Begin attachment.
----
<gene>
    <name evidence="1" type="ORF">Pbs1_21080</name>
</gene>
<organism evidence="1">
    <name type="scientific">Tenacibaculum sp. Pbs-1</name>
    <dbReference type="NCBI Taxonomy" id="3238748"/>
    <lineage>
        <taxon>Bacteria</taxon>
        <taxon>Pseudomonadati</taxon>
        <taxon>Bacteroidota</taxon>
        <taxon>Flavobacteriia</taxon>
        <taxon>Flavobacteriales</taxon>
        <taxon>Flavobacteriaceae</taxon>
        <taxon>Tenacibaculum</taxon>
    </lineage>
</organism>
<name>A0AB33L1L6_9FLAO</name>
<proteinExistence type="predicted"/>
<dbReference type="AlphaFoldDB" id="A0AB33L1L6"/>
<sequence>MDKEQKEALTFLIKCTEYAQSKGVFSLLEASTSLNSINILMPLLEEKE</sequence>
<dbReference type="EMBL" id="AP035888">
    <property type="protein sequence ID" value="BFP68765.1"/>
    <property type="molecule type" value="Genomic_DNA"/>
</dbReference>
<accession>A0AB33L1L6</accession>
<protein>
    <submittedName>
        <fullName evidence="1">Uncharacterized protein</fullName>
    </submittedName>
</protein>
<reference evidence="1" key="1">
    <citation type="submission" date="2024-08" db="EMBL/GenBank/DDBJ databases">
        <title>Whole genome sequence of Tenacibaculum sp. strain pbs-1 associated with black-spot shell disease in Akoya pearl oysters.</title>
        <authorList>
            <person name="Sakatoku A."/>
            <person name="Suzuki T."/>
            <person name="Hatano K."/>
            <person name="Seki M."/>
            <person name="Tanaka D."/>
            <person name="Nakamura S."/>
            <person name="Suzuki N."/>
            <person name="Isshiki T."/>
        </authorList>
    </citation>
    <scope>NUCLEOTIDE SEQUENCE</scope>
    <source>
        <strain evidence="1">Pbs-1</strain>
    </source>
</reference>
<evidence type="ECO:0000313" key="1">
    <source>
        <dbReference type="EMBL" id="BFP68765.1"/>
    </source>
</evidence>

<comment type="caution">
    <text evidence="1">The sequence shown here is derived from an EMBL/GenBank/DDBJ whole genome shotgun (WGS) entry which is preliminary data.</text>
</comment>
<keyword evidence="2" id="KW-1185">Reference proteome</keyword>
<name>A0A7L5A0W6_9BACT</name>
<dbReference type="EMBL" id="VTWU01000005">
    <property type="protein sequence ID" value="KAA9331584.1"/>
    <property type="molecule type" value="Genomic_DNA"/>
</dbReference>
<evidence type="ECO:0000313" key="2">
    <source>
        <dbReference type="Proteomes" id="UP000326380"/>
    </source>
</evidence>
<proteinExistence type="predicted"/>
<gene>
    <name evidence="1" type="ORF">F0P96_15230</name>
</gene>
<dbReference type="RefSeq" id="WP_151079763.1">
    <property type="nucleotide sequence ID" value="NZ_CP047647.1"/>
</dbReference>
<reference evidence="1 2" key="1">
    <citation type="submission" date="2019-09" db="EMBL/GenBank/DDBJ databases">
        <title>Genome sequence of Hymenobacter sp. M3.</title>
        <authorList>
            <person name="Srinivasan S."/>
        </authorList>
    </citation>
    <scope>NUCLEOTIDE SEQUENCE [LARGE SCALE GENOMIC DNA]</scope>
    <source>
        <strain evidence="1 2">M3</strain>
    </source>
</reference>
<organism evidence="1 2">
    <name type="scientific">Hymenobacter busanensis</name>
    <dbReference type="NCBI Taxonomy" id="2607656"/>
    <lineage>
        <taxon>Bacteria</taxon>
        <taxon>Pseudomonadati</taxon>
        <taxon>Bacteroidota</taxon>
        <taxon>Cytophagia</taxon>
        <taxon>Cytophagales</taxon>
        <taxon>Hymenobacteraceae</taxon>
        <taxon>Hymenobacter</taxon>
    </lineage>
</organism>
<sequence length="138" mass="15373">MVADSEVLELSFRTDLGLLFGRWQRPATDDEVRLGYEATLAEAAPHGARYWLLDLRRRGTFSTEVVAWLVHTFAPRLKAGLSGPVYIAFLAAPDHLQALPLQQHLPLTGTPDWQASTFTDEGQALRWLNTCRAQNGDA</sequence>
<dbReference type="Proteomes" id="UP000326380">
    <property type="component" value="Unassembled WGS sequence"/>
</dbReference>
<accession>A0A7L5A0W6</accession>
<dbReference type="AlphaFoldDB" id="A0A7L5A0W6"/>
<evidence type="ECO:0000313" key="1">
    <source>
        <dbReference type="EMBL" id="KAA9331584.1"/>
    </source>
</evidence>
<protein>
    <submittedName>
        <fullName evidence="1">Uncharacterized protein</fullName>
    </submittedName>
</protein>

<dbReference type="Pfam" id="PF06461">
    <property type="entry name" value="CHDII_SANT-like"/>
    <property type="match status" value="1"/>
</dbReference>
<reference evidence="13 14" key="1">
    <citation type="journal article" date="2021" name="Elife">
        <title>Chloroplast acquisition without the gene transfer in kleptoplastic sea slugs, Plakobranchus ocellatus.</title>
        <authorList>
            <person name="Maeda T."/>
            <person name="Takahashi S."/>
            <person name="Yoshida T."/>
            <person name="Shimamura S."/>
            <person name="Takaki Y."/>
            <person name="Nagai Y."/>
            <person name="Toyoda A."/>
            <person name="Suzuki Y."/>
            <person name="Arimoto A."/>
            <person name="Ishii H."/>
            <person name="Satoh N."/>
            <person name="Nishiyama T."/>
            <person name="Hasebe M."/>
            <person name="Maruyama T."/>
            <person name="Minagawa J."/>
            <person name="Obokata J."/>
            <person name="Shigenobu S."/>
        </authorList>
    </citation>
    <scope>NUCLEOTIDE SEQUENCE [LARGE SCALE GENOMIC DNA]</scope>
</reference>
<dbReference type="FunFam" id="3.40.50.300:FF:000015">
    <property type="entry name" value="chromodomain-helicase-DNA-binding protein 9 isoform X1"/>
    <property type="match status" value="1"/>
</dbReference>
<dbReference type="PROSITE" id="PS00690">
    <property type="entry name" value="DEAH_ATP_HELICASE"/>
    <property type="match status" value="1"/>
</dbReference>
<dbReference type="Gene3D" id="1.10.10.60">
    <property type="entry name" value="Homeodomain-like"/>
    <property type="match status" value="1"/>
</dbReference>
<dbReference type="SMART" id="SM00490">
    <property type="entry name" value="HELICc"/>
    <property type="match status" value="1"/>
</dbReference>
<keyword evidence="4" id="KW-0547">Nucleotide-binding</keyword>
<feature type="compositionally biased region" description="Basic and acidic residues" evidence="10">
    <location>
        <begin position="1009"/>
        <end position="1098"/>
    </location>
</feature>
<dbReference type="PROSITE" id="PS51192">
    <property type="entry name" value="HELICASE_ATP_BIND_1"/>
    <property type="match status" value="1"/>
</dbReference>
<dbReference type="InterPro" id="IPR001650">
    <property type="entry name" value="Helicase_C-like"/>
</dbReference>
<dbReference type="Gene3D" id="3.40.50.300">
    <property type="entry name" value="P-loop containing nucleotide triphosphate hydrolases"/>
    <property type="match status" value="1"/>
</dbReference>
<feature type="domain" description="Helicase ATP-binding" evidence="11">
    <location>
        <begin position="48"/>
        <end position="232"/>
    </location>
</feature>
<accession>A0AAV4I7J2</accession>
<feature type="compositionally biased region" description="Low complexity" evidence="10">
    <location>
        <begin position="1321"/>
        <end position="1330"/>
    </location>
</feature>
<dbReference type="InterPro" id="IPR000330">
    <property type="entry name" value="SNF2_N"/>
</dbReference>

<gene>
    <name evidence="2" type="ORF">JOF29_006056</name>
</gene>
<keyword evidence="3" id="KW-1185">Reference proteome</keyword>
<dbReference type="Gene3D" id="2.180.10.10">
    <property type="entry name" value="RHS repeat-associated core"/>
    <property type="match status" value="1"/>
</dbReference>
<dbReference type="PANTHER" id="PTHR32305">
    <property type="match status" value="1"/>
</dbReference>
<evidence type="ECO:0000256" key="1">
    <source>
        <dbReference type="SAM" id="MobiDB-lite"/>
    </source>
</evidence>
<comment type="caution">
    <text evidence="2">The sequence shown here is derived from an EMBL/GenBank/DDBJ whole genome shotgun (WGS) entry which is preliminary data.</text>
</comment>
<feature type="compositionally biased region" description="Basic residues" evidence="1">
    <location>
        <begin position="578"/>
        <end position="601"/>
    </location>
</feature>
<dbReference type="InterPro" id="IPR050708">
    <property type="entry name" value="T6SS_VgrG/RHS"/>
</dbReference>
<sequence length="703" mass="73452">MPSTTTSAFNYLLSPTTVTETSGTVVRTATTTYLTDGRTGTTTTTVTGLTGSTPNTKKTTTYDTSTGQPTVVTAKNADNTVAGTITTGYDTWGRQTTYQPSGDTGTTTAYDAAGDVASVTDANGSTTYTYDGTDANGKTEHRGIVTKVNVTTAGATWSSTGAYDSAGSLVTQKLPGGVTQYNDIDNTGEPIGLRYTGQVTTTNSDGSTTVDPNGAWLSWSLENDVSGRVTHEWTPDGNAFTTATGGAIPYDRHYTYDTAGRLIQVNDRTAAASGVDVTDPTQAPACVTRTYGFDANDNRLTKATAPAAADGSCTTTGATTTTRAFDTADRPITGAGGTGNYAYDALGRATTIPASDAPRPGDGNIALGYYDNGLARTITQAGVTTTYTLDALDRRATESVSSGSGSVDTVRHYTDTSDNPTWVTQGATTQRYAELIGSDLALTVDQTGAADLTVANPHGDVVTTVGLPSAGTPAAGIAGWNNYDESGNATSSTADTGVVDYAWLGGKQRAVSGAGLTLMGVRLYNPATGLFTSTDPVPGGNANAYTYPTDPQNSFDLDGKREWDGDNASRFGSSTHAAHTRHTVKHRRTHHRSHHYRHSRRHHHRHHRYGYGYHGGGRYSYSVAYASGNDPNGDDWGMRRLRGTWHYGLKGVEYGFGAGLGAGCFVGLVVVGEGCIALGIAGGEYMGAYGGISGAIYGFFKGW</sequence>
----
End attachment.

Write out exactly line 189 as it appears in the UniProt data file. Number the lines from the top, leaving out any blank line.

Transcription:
        <begin position="1321"/>